"ADD Attention Deficit Disorder"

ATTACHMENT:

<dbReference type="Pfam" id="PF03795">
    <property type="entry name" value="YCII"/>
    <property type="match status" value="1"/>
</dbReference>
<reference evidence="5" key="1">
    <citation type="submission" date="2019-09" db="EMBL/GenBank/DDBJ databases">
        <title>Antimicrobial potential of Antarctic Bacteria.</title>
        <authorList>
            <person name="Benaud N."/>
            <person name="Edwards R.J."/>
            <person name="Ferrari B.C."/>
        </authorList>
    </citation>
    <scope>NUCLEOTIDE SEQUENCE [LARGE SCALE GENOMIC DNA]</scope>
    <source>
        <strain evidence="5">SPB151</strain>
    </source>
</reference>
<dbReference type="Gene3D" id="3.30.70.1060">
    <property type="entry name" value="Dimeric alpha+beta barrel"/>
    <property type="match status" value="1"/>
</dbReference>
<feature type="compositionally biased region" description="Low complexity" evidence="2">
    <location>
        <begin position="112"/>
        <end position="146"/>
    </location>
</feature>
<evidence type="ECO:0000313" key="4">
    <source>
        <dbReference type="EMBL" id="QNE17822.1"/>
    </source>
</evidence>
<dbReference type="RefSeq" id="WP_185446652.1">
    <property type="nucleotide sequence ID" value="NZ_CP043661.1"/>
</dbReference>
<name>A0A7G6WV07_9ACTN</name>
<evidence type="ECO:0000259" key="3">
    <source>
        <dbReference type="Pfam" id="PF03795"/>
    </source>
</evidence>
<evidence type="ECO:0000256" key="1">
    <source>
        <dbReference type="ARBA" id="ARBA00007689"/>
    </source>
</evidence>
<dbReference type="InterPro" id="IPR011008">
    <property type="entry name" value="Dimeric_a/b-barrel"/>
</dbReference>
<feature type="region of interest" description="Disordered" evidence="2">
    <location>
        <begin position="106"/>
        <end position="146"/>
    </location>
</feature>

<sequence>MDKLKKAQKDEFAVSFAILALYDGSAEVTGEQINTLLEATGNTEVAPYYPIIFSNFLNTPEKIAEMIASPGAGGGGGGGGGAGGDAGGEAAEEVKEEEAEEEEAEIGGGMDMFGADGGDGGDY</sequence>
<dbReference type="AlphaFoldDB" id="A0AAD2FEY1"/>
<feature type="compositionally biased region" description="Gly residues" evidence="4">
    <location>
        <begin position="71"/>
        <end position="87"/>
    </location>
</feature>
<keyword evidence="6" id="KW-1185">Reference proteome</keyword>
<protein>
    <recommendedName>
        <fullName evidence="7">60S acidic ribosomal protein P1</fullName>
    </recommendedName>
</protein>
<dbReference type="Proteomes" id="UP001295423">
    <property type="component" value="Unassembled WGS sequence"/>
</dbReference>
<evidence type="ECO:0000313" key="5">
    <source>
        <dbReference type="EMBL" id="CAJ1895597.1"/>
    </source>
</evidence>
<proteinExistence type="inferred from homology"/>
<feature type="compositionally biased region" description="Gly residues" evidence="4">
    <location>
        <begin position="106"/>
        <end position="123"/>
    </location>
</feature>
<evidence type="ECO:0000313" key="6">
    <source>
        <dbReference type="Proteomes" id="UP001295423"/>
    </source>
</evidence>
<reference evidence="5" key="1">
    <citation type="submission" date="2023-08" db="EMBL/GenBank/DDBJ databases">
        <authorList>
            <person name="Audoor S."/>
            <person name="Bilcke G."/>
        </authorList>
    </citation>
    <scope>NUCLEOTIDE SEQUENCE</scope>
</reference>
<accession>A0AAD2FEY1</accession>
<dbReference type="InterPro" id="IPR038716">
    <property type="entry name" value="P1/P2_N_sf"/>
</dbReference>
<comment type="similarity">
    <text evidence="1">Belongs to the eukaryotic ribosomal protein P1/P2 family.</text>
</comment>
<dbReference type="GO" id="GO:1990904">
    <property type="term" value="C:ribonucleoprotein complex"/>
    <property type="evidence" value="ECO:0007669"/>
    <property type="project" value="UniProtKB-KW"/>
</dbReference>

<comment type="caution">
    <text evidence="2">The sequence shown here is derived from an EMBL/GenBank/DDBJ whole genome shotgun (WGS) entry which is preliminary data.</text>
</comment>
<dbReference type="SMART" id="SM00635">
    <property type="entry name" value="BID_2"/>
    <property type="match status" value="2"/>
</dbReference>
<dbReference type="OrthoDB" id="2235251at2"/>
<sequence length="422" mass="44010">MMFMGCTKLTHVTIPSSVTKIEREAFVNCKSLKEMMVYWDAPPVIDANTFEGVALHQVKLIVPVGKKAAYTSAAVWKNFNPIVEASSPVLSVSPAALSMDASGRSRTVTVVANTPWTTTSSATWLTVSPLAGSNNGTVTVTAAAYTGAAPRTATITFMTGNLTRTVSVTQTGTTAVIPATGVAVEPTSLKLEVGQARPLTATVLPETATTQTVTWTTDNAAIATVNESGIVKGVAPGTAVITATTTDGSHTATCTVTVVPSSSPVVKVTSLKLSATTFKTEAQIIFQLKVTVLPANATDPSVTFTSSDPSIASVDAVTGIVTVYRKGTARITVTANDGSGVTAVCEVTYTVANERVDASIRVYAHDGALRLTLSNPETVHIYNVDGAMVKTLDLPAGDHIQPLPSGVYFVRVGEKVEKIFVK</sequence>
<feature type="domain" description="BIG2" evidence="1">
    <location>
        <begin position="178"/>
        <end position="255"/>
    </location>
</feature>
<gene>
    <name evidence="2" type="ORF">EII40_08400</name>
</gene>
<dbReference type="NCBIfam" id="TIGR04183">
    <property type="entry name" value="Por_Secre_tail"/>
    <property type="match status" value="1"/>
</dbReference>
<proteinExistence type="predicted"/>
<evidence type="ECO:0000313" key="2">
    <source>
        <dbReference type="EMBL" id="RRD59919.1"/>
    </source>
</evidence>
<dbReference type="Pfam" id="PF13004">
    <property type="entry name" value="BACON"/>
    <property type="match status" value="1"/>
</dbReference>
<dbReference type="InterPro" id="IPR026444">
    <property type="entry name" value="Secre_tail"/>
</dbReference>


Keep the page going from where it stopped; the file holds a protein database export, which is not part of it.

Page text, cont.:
A.D.D. (Attention Deficit Disorder) By Brittany Heintzen A.D.D. The disorder A.D.D. is a brain disorder. It is caused by a chemical imbalance in one’s brain. It interferes with one’s attention loss and the ability to focus. Each brain cell has an axon, the part of the cell that sends messages to other cells; and many dendrites, the part that receives messages from other cells. There is a space between axon and the next brain cell, which is called a neural gap. Since they don’t touch chemicals called neurotransmitters (transport) the message from the axon the dendrites. With ADD there is something wrong so that the neurotransmitters production, storage or flow, cause imbalances. There are either not enough neurotransmitters, the level is not regulated, moving rapidly from high to low. Until recently it was believed that children could outgrow A.D.D. in their teenage years. This is because not being able to focus and small attention span are known to occur in teenage years. If the disorder goes undiagnosed then there is a good chance that the person could have trouble at work, in relationships, and emotionally as well. Odd behavior such as exhibiting inattentiveness, and similar symptoms were first documented in medical science in 1902. Since then, the disorder has been called many names such as Minimal Brain Dysfunction, Hyperkinetic Reaction of Childhood, and Attention Deficit Disorder with or without the hyperactivity. Over the years it has finally been renamed the Attention-Deficit/Hyperactivity Disorder. Symptoms: * Fails to give close attention to details or makes careless mistakes *Has difficulty sustaining attention *Does not appear to listen *Struggles to follow through the instructions * Has difficulty with organization *Avoids or dislikes tasks requiring sustained mental effort *Is easily distracted *Is forgetful in daily activities The way that someone could be diagnosed with A.D.D. is through clinical observations, Psychologists, and teachers in a class room. The only physical thing that A.D.D. affects is the brain. The mental part is a whole different story. The typical A.D.D. child has trouble with focusing, behavioral issues, completing a task, aggressiveness, and has constant mood swings. The age that the person gets the disorder is when the person is born. The disorder sometimes has something to do if the mother is under the influence of drugs, cigarettes, or alcohol. The disorder also can be in meiosis when the parent is carrying in the disorder in their genes. Current Research With Without Ritalin Ritalin • Scientists do not have a cure for A.D.D. at this point, but have developed ways to help people with A.D.D. as much as they can. • They have developed medicines to help A.D.D. such as Ritalin and etc. • RISK: Also research proves that Picture from if you mix the drug Ritalin with www.brainatlas.com others it could be fatal. How people are affected by it People are greatly affected by A.D.D. they have to deal with not understanding and are easily distracted by the littlest things. A.D.D. it is so easy to lose self esteem most teenagers with A.D.D. go in and out of depression. The costs of Ritalin I am unsure of, but the cost of the private tudors (if needed), medicine and therapy expenses is quite a lot of money. Charts of Kids Diagnosed With A.D.D. over the past 4 years 40% Ritalin Kids in he lping kids 35% with A.D.D. Californi Slice 2 30% a with 25% A.D. Slice 3 20% Ritalin having no e ffe ct 15% 10% 5% 0% 1999 2000 2001 2002 Conclusion I chose A.D.D. because so many people are diagnosed with it each year more and more. Also my uncle was diagnosed with it as an adult. The most interesting about my project is that I finally understand how people are affected by it and what actually causes A.D.D. I think the strengths in my report are the brief description on the disease. I think that my medication description could have been better. Bibliography • Www.chadd.org 1/12/02 • www.add.org 1/10/02 • www.googleimages.org 12/30/01 • Greenbaum,Judith Ph.D.Helping Adolescents with ADHD & Learning Disabilities, pgs. 125-142. January, 2002